Mr Nicolson intends to produce the spirits using traditional, pre-1940s methods and Oxfordshire rye. It is hoped that the distillery will employ around ten people. If successful, there are plans to create a visitors centre and a cafe, as well as to provide guided tours.The distillery will be on the site of an a vacant Council depot and a Grade-II listed threshing barn, with plans for a replacement barn to be built in the near future. Concerns that locating a distillery so close to a school were dismissed on the grounds that it will not actually sell alcohol. Councillor Colin Cook said: “Gin is not really an entry level drink for our fourteen-year-olds so I don’t think it’s going to be an issue.”The distillery will join Oxford’s growing artisan market. Oxford Blue is an acclaimed local cheese, whilst the Real Wood Furniture Company and the One Village shops sell independently made wooden furniture. The Covered Market has been a centre for local trade since 1772. The Oxford Artisan Distillery is the first known gin distillery in Oxford’s history. A gin, vodka and whisky distillery is to open next to a secondary school in near South Park. The Oxford Artisan Distillery is set to be operational in the new year after plans were approved by the Oxford City Council.The spirits produced there will be sold in local farmers’ markets and to Oxford distributors, with 10p from each bottle being donated to the local mental health charity Response. Balliol student Zachary Leather told Cherwell that “it would be cool if Oxford pubs and bars started supporting local business by selling local vodka.”The land that will be used, in Headington, had previously been earmarked for council housing, a plan that was resisted by the Oxford Preservation Trust, who seek to maintain the character of the city of Oxford. Nearby towns such as Carteton and Abingdon are planning to make up for Oxford’s housing shortfall with their own housing developments.Tom Nicolson, CEO of The Oxford Artisan Distillery, is an Oxford resident who has previously worked in the music business. He expressed relief that permission had been granted, stating that there had been a lot of support from the community. The distillery will begin by producing gin, in which it intends to specialise, but also plans to make whisky, vodka and even absinthe as early as 2018. The Oxford Artisan Distillery describes itself as “a rare species found in only a few very special places around the world. We care deeply about the quality of our spirits but also about the impact of their production. We oversee the entire process on our site beneath the dreaming spires of Oxford. The Oxford Artisan Distillery is in every sense of the word a true craft distillery.”
A sign from the early 1960s now resides at the Ocean City Historical Museum, but museum staff is on a quest to determine exactly which state project former Ocean City Mayor Nathaniel Smith protested.The staff at the Ocean City Historical Museum is on a quest.Firefighters at the 46th Street station uncovered a sign that somebody had taken care to preserve since the days over 50 years ago when Nathaniel C. Smith was mayor and the building served as the city’s paint shop.They called the museum and delivered a small wooden billboard that reads, “The construction ahead is a State Project being done over the protest of the City of Ocean City at this time.”The message was signed by Mayor Nathaniel C. Smith.But nobody at the museum can say with certainty exactly which state project Smith so objected to.The staff posted this placard with the sign:“Nathaniel Smith served as Ocean City’s mayor from 1959-1963. His administration was filled with challenges, from the devastating nor’easter in March of 1962 to the protests over the amendments to Ocean City’s blue laws. This sign, however, is a historical mystery. We are unsure of the exact nature of the state project under protest mentioned in the sign. Our research points to the establishment of Corson’s Inlet State Park as the most likely candidate. The southern end of Peck’s Beach Island (that now constitutes the state park, south of 59th Street) was seen as a potential site for neighborhood development. With the state claiming that land as parkland, it eliminated that possibility.”Museum Executive Director Jeff McGranahan said none of the theories fits exactly. Though planning could have occurred earlier, Corson’s Inlet State Park was not officially established until 1969, he said. And the protected open space there might not be described by “the construction ahead” that’s mentioned in the sign.The bridges on the state causeways leading to the island had been built earlier in the century. It remains unclear exactly what project prompted the protest.McGranahan asks anybody with clues or recollections of the sign to contact him at [email protected] or 609-399-1801.McGranahan calls the arrival of the sign and the subsequent quest “fortuitous.” He said it’s allowed the museum to visit an untapped part of recent history that the museum is working to bring to life.He said Smith’s single term must have been an eventful one — with the Storm of ’62 battering the city and with the city getting around to codifying blue laws that had been undefined since Ocean City’s founding.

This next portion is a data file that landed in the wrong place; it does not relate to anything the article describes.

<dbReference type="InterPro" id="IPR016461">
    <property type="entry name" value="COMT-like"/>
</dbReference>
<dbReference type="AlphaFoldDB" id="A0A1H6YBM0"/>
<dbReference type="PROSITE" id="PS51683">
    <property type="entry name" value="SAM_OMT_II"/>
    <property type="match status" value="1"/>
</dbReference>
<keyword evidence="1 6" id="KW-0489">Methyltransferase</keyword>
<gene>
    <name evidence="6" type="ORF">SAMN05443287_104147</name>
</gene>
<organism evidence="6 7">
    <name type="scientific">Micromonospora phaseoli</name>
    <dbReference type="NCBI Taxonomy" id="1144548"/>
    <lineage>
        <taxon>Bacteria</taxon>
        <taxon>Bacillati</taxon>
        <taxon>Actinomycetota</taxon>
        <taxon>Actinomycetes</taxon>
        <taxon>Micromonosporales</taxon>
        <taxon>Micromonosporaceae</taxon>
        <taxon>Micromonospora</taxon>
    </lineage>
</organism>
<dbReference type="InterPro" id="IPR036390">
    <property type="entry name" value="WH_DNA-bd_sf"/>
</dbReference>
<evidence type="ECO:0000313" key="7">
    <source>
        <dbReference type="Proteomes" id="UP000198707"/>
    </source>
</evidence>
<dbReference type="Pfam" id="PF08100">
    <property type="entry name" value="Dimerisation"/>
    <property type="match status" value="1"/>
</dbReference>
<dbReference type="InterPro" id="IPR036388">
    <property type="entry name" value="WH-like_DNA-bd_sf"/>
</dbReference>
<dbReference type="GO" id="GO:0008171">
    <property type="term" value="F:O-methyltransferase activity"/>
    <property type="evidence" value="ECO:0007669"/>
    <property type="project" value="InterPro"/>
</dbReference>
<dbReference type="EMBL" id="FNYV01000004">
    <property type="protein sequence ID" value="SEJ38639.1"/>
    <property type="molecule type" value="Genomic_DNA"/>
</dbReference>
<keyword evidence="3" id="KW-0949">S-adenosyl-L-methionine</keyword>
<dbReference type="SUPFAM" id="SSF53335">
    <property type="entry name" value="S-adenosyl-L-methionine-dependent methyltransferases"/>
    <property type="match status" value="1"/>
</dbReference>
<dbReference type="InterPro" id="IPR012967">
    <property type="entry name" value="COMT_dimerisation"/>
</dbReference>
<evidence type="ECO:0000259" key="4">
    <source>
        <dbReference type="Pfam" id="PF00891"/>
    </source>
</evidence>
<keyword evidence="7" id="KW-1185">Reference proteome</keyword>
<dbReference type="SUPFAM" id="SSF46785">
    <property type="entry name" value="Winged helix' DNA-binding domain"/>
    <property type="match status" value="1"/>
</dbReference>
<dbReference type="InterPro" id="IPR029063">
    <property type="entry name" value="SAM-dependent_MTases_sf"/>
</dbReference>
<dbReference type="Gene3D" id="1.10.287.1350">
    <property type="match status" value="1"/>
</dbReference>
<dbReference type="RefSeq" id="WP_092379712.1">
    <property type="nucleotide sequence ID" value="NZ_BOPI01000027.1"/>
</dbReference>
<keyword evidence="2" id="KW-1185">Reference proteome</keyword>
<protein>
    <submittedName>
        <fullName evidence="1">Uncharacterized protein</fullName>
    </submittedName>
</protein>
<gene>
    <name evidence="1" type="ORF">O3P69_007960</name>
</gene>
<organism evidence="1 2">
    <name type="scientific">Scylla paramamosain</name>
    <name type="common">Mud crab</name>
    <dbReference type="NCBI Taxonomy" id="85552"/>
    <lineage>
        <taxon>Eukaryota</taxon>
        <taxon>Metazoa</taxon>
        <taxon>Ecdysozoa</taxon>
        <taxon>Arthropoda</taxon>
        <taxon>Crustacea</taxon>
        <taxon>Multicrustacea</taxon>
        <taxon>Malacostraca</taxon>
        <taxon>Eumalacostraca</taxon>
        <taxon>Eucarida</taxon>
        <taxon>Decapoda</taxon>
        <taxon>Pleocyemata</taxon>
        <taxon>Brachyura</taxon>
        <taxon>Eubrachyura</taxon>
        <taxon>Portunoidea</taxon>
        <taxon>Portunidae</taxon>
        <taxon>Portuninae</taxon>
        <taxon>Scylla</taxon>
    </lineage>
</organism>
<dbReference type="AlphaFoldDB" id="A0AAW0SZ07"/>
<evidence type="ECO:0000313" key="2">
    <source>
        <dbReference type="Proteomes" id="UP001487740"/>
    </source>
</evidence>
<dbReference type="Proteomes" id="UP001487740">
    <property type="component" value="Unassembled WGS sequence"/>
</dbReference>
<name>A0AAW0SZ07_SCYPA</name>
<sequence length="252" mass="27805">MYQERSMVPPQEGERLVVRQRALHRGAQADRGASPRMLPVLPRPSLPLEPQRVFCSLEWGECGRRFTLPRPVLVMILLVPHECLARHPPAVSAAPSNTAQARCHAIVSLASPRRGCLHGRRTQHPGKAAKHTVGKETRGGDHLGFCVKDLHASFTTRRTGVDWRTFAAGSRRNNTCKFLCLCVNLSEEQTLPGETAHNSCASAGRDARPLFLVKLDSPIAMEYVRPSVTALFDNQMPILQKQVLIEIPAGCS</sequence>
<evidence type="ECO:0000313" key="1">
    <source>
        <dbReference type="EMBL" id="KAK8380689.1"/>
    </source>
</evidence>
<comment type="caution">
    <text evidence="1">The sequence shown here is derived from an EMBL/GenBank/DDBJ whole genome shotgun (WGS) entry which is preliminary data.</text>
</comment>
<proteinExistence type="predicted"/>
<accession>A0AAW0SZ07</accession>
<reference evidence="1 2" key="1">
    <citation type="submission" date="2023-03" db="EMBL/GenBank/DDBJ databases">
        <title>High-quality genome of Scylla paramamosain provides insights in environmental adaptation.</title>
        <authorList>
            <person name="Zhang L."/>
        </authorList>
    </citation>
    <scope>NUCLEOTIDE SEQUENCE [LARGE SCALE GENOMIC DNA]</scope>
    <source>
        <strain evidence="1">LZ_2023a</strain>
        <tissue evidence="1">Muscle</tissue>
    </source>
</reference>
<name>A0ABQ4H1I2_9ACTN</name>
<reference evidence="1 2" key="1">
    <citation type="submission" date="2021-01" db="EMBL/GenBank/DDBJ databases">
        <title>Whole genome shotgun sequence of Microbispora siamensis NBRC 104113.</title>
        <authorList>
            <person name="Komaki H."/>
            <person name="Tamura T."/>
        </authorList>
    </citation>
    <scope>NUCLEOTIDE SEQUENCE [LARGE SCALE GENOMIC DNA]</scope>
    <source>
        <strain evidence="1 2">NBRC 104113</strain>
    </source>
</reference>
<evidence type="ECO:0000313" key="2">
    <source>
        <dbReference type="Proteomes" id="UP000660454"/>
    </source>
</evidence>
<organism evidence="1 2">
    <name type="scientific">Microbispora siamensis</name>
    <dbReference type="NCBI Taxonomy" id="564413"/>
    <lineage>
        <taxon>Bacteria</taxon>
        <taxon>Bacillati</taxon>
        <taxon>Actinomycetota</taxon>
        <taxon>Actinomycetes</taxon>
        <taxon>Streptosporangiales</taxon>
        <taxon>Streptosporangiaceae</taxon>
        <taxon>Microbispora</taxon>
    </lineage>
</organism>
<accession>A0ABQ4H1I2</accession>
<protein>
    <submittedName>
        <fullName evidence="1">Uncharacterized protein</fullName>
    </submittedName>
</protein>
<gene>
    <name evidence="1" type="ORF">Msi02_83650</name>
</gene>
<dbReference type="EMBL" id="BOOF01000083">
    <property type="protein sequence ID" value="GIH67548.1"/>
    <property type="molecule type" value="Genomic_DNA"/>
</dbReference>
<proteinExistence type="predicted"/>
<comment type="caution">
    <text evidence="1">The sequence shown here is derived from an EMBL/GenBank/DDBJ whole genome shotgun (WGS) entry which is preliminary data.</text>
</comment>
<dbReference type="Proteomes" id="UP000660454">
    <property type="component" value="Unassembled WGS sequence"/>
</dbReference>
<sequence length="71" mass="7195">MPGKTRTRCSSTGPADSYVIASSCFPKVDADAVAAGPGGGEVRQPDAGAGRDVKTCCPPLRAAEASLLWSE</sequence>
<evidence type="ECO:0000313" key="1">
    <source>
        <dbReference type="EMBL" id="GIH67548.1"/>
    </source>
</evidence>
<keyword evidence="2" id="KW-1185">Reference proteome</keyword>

160Want local news?Sign up for the Localist and stay informed Something went wrong. Please try again.subscribeCongratulations! You’re all set! 3:00 p.m. Three Del Rio League teams will participate in Montebello High School’s 14th Annual Oiler Basball Tournament scheduled to begin Friday. Included in first round games are Santa Fe at Los Altos and John Glenn at Montebello. In first round games scheduled Saturday, Pioneer is at Gabrielino and El Rancho will host Bassett. The tournament continues with games Monday, Wednesday and Friday and winds up with the championship finale scheduled Saturday, Mar. 3.